Quantitative geometric model of connected carbonaceous material in mudrocks
Unconventional gas resources have become important as an environment- friendly source of fuel. It is important to understand the pore level geometries of grains and voids in mudrocks in order to understand the flow potential of gas from these rocks.
Recent observations of nanopores within carbonaceous material in mudrocks have led to the hypothesis that such material provides conduits for gas migration within the mudrock matrix. This hypothesis requires that the carbonaceous material exist not as isolated grains but as connected clusters of grains within the mudrock. To examine this hypothesis, we develop an algorithm for the grain-scale modeling of the spatial distribution of grains of carbonaceous matter in a matrix of non-carbonaceous material (silt, clay). The algorithm produces a grain-scale model of the sediment which is precursor to a mudrock, then a sequence of models of the grain arrangement as burial compacts the sediment into mudrock.
The carbonaceous material is approximated by the simplest possible geometric model of spherical grains. These grains are distributed randomly within a population of other spheres that represent silt and clay grains. A cooperative rearrangement algorithm is used to generate a disordered packing of the grain mixture having a prescribed initial porosity. This model represents the sediment precursor of the shale in its original depositional setting. Periodic boundary conditions are imposed on the packing to eliminate wall-induced artifacts in the grain arrangement; in effect the packing extends infinitely in all three coordinate directions. We simulate compaction of the model sediment by incrementally rescaling the vertical coordinate axis, repeating the cooperative rearrangement calculation with periodic boundaries after each increment.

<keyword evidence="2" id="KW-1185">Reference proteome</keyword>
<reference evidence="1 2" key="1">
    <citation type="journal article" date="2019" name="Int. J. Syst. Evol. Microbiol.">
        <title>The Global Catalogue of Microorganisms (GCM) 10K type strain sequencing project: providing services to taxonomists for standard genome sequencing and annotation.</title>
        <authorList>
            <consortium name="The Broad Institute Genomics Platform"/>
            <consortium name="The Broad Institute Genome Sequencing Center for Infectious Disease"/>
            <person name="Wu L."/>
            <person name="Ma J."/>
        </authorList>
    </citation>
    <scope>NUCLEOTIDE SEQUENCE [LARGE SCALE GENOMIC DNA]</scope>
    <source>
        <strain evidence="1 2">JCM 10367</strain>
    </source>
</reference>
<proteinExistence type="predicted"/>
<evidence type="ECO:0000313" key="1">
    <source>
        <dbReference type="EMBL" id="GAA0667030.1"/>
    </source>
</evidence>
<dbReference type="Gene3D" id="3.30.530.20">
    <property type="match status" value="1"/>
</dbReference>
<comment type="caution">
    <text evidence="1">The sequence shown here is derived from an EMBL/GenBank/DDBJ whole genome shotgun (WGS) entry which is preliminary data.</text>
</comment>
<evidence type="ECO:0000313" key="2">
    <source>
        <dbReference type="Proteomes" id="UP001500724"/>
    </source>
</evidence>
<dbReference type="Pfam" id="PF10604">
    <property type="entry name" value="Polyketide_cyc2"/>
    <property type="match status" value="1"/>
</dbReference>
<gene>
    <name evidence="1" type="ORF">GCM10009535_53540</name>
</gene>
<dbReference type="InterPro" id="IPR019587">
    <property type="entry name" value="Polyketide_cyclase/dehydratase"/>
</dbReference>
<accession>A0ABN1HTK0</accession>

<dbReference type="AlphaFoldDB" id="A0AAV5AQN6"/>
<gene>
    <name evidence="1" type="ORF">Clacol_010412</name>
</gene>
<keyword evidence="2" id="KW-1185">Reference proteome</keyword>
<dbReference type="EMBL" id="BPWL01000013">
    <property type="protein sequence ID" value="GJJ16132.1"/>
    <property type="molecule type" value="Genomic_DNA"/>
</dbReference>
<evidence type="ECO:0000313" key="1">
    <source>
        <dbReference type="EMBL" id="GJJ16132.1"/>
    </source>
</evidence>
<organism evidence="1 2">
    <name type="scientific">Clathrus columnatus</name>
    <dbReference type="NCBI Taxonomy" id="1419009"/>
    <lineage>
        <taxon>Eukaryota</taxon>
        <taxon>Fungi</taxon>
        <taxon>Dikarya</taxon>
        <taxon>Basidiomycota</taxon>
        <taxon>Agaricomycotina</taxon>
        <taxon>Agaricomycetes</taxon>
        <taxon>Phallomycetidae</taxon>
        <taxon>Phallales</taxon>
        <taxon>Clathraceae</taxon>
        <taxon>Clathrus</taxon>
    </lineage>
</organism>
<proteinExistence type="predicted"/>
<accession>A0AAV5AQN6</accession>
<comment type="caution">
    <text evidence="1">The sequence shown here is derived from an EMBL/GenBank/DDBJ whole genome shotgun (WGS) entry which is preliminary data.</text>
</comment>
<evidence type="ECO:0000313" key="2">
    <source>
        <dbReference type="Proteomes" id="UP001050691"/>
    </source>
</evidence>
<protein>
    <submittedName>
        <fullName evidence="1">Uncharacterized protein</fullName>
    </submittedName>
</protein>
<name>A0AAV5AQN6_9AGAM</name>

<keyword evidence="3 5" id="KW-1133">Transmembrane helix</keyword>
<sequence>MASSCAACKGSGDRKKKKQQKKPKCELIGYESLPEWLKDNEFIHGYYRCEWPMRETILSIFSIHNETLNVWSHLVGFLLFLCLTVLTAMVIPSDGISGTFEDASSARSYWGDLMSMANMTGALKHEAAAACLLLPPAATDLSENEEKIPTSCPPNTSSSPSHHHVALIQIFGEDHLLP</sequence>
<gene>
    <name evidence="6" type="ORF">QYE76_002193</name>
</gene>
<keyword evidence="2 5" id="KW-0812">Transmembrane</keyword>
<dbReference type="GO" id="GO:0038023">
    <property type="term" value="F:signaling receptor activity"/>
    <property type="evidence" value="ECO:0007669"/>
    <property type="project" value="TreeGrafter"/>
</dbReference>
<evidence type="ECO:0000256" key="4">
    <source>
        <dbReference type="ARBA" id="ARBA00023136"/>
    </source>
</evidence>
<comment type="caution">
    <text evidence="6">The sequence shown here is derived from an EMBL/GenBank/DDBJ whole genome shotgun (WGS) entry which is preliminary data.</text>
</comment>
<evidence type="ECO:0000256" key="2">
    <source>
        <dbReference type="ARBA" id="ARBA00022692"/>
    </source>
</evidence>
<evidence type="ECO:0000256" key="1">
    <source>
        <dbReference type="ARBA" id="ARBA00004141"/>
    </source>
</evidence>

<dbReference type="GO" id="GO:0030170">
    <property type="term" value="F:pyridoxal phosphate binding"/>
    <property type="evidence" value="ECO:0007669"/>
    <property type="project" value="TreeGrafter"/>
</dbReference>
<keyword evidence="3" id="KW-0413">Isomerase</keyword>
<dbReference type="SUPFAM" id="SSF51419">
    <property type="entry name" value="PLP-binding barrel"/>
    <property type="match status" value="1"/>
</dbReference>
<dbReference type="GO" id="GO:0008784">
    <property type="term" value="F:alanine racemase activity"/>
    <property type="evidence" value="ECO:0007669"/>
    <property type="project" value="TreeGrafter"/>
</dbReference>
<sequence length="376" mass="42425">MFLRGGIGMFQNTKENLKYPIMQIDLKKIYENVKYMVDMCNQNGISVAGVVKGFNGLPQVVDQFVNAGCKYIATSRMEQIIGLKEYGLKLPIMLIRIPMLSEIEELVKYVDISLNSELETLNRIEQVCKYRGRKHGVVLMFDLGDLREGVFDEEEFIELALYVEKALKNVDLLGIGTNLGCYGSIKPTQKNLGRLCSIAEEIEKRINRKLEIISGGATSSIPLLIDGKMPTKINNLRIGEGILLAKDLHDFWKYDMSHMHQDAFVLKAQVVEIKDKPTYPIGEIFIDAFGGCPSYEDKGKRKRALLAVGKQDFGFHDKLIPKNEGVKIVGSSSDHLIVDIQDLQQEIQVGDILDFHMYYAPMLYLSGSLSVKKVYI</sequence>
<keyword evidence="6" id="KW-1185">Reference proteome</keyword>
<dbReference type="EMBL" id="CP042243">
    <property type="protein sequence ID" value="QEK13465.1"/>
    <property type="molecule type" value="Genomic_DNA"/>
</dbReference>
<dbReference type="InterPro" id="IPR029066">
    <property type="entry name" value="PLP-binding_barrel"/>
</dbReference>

We determine the size distribution of clusters of touching carbonaceous grains, focusing particularly upon the approach toward percolation (when a cluster spans the entire packing). The model allows estimation of threshold fraction of carbonaceous material for significantly connected clusters to form. Beyond a threshold degree of compaction, connected clusters become much more prevalent. Other factors affecting the threshold fraction such as ductility of the carbonaceous material is also evaluated. Ductility is modeled by taking a grain consisting inner rigid core covered by the outer soft shell which can be penetrated and deformed during geometrical transformation.
The emergence of large numbers of clusters, or of a few large clusters, increases the probability that nanoporous conduits within the clusters would intersect a fracture in the mudrock. This should correlate with greater producibility of gas from the mudrock. Thus the dependence of the statistics of the clusters upon other parameters, such as the fraction of carbonaceous material, porosity, degree of compaction, etc., could be useful for estimating resource quality. For example, it is observed that the threshold concentration of carbonaceous material in the initial sediments for “significant clustering” enough to approach percolation is about 20 percent of the volume fraction. The degree of compaction needed to get “significant clustering” is 50%.